Four minutes and 37 seconds. That’s how much time it took for Nyobolt’s working EV prototype to top up its batteries from 10% to 80% charge using a 350-kilowatt DC fast charger.

That’s roughly the same time it takes to fill up an internal combustion car’s empty gas tank—a large one, at least–making it pretty clear that EV tech is on the right track to dethrone ICE vehicles in the near future. However, there are some asterisks.

Get Fully Charged

Fast-charging v2

Until a couple of years ago, when a carmaker touted the fast-charging capabilities of a new EV, it was perfectly normal to expect not more than 150 kW of power and a 30-minute wait for a 20% to 80% top-up. Things have moved in the right direction, though, with some new EVs capable of accepting 350 kW, significantly cutting down the wait times during charging sessions.

The secret sauce behind British-based Nyobolt’s impressive charging experiment is its proprietary battery cells, which use carbon and metal oxide anode materials and have a low-impedance design and integrated power electronics.

Nyobolt is not an automaker, but a battery technology startup. The Cambridge-headquartered company has been ramping up since its first $10 million fundraising round back in 2021, and it claims to be making big strides in fast charging. (The car itself here was made in collaboration with CALLUM, the engineering firm founded by Jaguar design legend Ian Callum.) 

In the prototype EV showcased by the start-up, the battery modules’ temperature is kept in check with cold plates that run a water/glycol mix cooled by an AC compressor and condenser. 

The result, Nyobolt says, is limited heat generation compared to conventional lithium-ion battery packs–140 degrees Fahrenheit during a fast charge or a “performance drive.” According to the company, the 2,755-pound prototype sustained a constant current of 500 amps during the first four minutes of the demonstrative real-world test.

Furthermore, the Cambridge start-up claims that its 24.5-amp-hour cells have successfully gone through over 4,000 full Depth of Discharge (DoD) cycles, which equate to over 600,000 miles in the case of the lightweight two-door Nyobolt EV prototype. The lab testing also concluded that the cells retained over 80% of their capacity after these fast-charging cycles, an impressive feat on its own.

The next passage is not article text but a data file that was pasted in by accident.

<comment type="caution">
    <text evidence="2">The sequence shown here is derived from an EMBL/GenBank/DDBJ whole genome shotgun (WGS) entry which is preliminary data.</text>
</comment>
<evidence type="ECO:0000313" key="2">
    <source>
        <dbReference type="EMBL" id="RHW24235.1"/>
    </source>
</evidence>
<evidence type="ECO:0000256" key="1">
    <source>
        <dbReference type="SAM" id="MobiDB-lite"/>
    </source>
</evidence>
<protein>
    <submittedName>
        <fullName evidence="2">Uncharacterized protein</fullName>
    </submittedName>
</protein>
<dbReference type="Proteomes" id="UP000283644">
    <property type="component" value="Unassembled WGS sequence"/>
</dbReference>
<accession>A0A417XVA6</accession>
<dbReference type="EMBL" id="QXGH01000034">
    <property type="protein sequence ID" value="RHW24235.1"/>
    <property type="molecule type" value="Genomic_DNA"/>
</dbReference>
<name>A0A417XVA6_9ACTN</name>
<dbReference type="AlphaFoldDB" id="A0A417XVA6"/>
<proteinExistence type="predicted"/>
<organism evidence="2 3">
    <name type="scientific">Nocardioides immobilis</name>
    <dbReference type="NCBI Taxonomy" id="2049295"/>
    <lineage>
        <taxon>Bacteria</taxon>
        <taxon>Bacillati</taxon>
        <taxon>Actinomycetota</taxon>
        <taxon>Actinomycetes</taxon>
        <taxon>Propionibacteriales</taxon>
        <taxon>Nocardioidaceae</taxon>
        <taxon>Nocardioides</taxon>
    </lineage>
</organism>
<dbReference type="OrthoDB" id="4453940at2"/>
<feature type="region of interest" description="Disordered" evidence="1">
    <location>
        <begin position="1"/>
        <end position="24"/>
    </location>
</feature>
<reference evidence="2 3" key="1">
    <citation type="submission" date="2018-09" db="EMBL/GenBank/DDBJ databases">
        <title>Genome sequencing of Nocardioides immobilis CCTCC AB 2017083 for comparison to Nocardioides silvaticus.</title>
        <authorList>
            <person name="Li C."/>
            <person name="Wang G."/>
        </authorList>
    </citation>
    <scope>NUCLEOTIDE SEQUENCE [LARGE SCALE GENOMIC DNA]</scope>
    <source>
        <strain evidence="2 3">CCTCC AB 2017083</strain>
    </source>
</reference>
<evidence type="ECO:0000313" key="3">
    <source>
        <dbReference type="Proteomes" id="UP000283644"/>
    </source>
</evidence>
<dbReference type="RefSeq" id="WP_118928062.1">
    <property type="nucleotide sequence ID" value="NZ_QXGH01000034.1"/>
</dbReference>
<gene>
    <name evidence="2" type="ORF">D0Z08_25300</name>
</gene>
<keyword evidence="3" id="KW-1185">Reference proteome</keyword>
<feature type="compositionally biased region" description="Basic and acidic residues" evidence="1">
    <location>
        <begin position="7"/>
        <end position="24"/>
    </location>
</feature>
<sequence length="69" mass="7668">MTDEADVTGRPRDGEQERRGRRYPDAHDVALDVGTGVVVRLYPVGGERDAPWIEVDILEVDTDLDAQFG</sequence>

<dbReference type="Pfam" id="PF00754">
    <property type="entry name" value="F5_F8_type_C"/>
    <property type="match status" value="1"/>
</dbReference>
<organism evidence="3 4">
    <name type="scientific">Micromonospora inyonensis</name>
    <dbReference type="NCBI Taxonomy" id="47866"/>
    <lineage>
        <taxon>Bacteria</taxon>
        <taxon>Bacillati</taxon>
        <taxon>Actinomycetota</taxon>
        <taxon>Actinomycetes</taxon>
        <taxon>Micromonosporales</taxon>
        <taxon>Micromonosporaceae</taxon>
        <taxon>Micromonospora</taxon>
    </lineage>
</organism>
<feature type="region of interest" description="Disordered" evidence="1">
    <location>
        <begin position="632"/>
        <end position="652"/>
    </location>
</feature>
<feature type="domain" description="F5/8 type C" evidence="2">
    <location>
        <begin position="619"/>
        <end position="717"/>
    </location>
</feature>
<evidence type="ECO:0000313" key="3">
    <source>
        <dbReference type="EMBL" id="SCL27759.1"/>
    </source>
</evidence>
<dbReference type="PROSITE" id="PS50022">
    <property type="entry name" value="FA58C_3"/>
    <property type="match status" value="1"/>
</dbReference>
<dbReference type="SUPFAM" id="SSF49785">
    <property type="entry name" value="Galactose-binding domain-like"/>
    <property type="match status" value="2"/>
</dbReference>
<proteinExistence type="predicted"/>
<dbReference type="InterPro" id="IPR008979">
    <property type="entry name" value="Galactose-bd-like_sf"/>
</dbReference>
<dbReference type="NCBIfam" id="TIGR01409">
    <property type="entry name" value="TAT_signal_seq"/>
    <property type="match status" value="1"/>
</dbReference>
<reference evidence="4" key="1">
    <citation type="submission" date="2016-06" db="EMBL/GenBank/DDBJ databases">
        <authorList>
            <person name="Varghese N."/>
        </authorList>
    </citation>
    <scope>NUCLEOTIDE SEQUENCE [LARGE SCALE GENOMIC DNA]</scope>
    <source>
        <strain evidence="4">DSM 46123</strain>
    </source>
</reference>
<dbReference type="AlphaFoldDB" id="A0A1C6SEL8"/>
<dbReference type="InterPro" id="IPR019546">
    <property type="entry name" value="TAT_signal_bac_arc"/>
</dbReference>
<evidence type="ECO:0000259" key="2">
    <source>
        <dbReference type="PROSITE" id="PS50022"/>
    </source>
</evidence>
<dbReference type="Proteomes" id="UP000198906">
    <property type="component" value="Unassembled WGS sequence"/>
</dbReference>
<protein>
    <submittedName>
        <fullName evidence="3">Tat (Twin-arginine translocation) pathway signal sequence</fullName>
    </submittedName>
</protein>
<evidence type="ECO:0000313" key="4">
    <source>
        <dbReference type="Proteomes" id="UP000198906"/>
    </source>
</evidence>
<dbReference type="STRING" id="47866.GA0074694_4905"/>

With all this being said, however, some facts might make it difficult for these figures to be a part of a press release headline about a family EV anytime soon.

Gallery: Nyobolt EV Working Prototype Road Tests

We already mentioned the weight of Nyobolt’s working EV prototype, but it’s hard to see how a battery-powered mid-size crossover could tip the scales at under 3,000 lbs, even with the latest and greatest in battery tech. The Tesla Model Y, the best-selling car in the world, weighs somewhere between 4,100 and 4,400 lbs because it has a big battery, space for five people and a bunch of safety features baked in from the get-go. Nyobolt’s two-seater, not so much.

Speaking about the battery size, the Model Y sports a beefy lithium-ion pack that can store anywhere from 60 to 81 kWh, depending on the version, enabling an EPA-rated range of up to 320 miles on a full charge. Meanwhile, the Nyobolt EV has a 35 kWh pack that can power the sports car for up to 155 miles on a full charge, according to the startup.

But while there is obviously more work to do, it wouldn’t be out of the ordinary to see a Nyobolt battery that’s double in capacity—70 kWh—and can fast-charge from 10% to 80% in less than 10 minutes, as long as the thermals are kept in check and the cells can draw high currents for a long time.

The battery startup said that several car companies are interested in its technology and that low-volume production could start as soon as next year with a ramp-up expected for 2025. As with any EV startup, all of these claims are worth a grain of salt until an actual product is on the road. But this one could be making some promising strides in getting EVs back on the road much more quickly. 

Get the best news, reviews, columns, and more delivered straight to your inbox.
For more information, read our
Privacy Policy and Terms of Use.
Got a tip for us? Email: